FILE - Boston Celtics legend Bill Russell stands court side during a tribute in his honor in the second quarter of an NBA basketball game against the Milwaukee Bucks in Boston, Nov. 1, 2013. The NBA great Bill Russell has died at age 88. His family said on social media that Russell died on Sunday, July 31, 2022. Russell anchored a Boston Celtics dynasty that won 11 titles in 13 years. (AP Photo/Michael Dwyer, file)
   

 

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  Letter To William Felton Russell (February 12, 1934 – July 31, 2022), Civil Rights Icon/NBA Legend
 


From Albert Taylor Nelson, Jr. PLC

 
Dear Mr. Russell:

I have tried to locate an address to write for over two decades as I have always admired you for your contributions to society. I appreciate your authenticity, pride, character, clarity, courage, and intelligence. Years ago, I saw you at Detroit's Charles Wright African American Museum, and before I could comment or ask you a question, the session ended. I would have expressed how much you meant to me and many others in the United States.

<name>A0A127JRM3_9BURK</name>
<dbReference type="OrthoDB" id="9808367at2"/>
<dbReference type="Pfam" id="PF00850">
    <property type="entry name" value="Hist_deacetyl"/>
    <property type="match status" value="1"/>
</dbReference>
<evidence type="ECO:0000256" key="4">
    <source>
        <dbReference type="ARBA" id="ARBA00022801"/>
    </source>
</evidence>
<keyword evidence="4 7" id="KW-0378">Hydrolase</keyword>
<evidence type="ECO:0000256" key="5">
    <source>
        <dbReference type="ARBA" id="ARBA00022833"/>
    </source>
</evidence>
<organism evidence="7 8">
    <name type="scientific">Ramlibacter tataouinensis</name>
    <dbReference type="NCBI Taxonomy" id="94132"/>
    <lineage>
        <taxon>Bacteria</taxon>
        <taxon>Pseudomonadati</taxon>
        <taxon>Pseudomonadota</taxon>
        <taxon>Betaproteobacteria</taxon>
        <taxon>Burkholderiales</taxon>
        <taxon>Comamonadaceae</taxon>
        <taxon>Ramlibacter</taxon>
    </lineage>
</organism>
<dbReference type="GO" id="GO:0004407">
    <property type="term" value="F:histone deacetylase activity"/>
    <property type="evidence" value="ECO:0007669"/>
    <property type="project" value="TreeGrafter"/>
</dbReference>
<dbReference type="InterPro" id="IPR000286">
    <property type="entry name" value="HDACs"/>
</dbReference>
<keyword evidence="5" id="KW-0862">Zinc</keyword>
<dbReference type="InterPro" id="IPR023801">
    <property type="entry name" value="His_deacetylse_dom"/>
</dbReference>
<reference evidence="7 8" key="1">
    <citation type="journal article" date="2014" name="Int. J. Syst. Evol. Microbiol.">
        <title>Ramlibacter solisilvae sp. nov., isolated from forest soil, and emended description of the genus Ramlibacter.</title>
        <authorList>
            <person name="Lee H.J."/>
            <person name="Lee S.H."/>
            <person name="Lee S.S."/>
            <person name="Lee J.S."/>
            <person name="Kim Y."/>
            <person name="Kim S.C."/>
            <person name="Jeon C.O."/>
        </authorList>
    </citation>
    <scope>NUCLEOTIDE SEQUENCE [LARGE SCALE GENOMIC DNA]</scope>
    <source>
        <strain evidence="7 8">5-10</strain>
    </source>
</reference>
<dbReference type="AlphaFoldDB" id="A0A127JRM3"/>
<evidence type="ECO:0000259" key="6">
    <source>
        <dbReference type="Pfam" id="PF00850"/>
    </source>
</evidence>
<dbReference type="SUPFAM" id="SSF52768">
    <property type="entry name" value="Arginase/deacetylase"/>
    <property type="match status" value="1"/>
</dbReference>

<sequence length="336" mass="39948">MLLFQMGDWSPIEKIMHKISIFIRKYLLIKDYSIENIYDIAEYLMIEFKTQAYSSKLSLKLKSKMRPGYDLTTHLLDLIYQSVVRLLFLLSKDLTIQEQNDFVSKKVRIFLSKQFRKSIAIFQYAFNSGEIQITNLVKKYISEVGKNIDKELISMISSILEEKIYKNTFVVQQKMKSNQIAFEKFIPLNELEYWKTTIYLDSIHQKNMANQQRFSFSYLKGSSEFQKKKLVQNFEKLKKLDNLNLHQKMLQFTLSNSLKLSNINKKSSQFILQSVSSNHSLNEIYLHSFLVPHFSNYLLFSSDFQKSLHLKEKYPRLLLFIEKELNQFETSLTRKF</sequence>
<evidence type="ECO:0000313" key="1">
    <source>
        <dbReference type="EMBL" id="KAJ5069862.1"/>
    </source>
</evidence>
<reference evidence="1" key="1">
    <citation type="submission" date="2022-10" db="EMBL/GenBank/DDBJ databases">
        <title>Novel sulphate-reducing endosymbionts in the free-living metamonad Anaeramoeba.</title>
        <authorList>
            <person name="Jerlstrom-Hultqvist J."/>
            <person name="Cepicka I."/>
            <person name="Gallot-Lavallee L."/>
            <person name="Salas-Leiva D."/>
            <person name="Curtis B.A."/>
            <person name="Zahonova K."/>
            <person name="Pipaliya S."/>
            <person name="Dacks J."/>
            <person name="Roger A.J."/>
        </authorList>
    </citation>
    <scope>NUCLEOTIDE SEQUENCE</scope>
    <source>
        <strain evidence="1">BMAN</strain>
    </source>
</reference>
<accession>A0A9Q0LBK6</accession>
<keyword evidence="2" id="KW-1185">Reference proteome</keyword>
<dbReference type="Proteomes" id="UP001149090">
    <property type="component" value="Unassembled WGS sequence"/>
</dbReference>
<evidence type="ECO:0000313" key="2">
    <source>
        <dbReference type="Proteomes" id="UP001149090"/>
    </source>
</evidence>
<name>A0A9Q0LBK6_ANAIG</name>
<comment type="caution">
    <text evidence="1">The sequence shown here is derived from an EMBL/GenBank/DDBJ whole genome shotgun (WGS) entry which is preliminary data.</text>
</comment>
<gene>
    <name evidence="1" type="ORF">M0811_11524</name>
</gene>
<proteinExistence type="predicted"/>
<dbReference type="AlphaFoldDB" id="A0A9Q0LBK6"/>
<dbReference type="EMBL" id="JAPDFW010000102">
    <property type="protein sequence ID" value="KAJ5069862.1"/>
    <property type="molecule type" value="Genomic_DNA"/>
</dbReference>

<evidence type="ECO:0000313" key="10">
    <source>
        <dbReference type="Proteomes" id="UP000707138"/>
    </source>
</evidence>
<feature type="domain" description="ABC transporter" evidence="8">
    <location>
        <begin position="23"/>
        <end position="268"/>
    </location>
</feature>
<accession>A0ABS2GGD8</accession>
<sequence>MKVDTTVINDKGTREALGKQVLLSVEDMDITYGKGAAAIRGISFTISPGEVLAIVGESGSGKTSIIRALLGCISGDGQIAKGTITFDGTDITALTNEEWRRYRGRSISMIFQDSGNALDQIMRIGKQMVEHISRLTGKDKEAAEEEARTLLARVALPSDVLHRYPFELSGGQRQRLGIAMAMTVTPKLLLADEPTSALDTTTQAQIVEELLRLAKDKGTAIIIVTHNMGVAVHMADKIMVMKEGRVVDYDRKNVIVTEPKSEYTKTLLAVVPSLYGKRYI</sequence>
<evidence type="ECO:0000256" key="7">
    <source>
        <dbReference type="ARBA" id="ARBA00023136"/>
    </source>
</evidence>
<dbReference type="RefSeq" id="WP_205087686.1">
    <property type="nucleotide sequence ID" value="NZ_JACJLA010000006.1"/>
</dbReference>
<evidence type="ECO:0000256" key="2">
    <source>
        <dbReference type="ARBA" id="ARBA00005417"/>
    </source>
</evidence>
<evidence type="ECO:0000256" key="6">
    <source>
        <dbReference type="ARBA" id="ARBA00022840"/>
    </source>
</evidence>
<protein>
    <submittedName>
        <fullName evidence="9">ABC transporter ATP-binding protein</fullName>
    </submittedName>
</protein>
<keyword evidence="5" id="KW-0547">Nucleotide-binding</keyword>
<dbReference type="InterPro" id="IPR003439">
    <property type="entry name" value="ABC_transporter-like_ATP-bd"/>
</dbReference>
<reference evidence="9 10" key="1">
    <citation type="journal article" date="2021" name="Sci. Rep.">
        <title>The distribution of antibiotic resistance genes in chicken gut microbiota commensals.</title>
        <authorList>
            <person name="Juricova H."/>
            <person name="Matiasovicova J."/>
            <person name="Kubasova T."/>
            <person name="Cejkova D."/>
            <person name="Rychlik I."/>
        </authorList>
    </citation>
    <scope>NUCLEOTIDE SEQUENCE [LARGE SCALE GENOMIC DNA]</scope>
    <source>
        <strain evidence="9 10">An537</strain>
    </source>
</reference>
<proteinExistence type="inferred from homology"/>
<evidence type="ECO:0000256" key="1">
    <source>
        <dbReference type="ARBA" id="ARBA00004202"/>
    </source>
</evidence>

I appreciated you and other extraordinary people who happened to be exceptional athletes, such as Paul Robeson, Jackie Robinson, Jim Brown, Kareem Abdul-Jabbar, and LeBron James. These great people advocated for others at the height of their popularity and influence. They dared to use their God-given talents to better humanity and support African Americans. I regret never reaching out to Paul Robeson to tell him how much his life affected me and the debt owed to him. Fortunately, you are widely celebrated and acknowledged for your many achievements on and off the basketball court. Like in the case of Mr. Robeson, we will always be in your debt. The courage to stand for something at anytime is unusual, much less at the height of your success when you have everything to lose. You were willing to give up superficiality for substance and do everything possible to make a real difference in others' lives places you in rare company.